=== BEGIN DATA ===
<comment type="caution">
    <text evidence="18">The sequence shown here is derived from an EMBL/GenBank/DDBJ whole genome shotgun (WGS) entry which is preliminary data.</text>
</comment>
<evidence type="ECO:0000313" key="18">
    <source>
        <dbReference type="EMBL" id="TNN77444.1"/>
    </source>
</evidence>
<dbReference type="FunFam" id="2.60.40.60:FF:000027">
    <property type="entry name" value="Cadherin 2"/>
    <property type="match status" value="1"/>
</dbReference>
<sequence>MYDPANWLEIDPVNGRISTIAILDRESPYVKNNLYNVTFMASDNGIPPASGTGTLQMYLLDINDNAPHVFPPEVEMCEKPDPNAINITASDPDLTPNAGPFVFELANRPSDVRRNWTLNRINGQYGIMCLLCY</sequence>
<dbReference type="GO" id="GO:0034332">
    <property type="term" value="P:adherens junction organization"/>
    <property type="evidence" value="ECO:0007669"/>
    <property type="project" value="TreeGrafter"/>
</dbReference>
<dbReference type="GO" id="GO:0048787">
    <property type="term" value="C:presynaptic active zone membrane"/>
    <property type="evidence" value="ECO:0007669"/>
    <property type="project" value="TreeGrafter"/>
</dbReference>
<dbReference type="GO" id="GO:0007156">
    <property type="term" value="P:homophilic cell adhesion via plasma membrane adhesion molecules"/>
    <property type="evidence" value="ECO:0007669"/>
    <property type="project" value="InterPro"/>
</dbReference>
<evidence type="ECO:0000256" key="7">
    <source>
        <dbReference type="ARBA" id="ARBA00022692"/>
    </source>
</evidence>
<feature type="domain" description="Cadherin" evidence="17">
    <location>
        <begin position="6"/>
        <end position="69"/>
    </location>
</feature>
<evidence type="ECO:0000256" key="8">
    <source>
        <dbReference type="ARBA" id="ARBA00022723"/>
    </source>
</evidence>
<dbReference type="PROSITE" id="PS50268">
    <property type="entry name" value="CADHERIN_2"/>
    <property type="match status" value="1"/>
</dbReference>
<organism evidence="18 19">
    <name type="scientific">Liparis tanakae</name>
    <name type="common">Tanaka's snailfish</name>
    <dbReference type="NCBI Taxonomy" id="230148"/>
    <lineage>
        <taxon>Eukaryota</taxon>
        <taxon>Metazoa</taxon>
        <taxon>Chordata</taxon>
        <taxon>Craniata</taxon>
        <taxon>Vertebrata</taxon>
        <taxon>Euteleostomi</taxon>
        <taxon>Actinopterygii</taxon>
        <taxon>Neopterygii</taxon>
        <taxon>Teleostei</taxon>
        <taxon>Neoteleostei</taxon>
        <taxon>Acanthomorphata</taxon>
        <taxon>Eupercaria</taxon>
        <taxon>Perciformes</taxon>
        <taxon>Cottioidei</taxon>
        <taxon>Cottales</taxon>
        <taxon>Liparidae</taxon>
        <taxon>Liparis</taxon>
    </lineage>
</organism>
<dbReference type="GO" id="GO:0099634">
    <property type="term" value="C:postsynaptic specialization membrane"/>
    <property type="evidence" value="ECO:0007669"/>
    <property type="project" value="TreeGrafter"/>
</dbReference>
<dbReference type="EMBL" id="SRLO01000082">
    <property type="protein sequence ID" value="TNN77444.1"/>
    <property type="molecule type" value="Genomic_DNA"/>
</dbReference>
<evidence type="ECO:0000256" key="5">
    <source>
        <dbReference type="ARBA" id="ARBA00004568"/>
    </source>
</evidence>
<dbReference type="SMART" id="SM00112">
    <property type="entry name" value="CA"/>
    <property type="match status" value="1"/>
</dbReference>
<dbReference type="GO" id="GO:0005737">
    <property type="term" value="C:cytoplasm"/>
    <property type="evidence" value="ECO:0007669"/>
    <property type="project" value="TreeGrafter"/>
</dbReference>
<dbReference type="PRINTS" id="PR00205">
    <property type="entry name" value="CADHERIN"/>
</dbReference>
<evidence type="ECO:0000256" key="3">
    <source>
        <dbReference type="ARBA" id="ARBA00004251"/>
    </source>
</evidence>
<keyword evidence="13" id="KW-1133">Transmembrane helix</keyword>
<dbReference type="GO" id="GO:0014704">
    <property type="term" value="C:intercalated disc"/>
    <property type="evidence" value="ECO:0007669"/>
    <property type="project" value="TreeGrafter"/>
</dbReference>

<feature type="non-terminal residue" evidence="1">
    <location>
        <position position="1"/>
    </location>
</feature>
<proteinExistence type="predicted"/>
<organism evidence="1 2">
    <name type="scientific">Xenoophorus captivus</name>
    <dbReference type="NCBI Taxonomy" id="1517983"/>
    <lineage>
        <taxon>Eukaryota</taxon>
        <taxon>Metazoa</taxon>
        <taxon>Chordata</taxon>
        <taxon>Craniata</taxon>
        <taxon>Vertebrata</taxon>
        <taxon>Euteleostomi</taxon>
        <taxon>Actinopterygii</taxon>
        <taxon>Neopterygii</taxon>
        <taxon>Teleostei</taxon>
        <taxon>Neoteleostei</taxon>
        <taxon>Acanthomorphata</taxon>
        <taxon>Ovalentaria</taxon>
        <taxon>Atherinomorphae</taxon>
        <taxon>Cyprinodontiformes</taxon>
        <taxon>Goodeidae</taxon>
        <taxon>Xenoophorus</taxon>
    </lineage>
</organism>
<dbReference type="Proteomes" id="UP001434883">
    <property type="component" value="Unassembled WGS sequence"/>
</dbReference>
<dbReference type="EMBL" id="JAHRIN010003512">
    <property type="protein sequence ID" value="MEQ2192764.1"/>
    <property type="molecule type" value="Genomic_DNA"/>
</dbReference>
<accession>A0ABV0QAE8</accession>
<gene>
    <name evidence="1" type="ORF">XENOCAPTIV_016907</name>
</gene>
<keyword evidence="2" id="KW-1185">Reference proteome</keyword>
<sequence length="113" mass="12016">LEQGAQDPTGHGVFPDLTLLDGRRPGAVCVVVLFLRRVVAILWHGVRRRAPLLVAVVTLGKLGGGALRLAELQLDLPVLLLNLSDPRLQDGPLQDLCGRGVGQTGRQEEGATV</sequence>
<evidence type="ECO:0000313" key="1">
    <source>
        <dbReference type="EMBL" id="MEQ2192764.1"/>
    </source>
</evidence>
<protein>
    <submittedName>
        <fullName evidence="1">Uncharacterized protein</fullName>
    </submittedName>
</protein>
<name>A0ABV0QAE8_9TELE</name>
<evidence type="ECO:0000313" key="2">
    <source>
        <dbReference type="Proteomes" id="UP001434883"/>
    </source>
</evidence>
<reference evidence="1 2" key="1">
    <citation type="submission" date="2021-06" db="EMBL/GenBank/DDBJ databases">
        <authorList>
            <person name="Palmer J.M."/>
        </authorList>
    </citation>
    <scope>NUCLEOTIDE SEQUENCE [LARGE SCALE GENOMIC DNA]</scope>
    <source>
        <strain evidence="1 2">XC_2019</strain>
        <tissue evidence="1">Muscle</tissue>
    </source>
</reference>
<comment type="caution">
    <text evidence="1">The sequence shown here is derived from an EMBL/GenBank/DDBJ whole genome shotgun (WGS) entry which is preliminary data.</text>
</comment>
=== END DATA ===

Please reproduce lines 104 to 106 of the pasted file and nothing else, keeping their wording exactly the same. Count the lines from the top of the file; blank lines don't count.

<keyword evidence="13" id="KW-1133">Transmembrane helix</keyword>
<dbReference type="GO" id="GO:0014704">
    <property type="term" value="C:intercalated disc"/>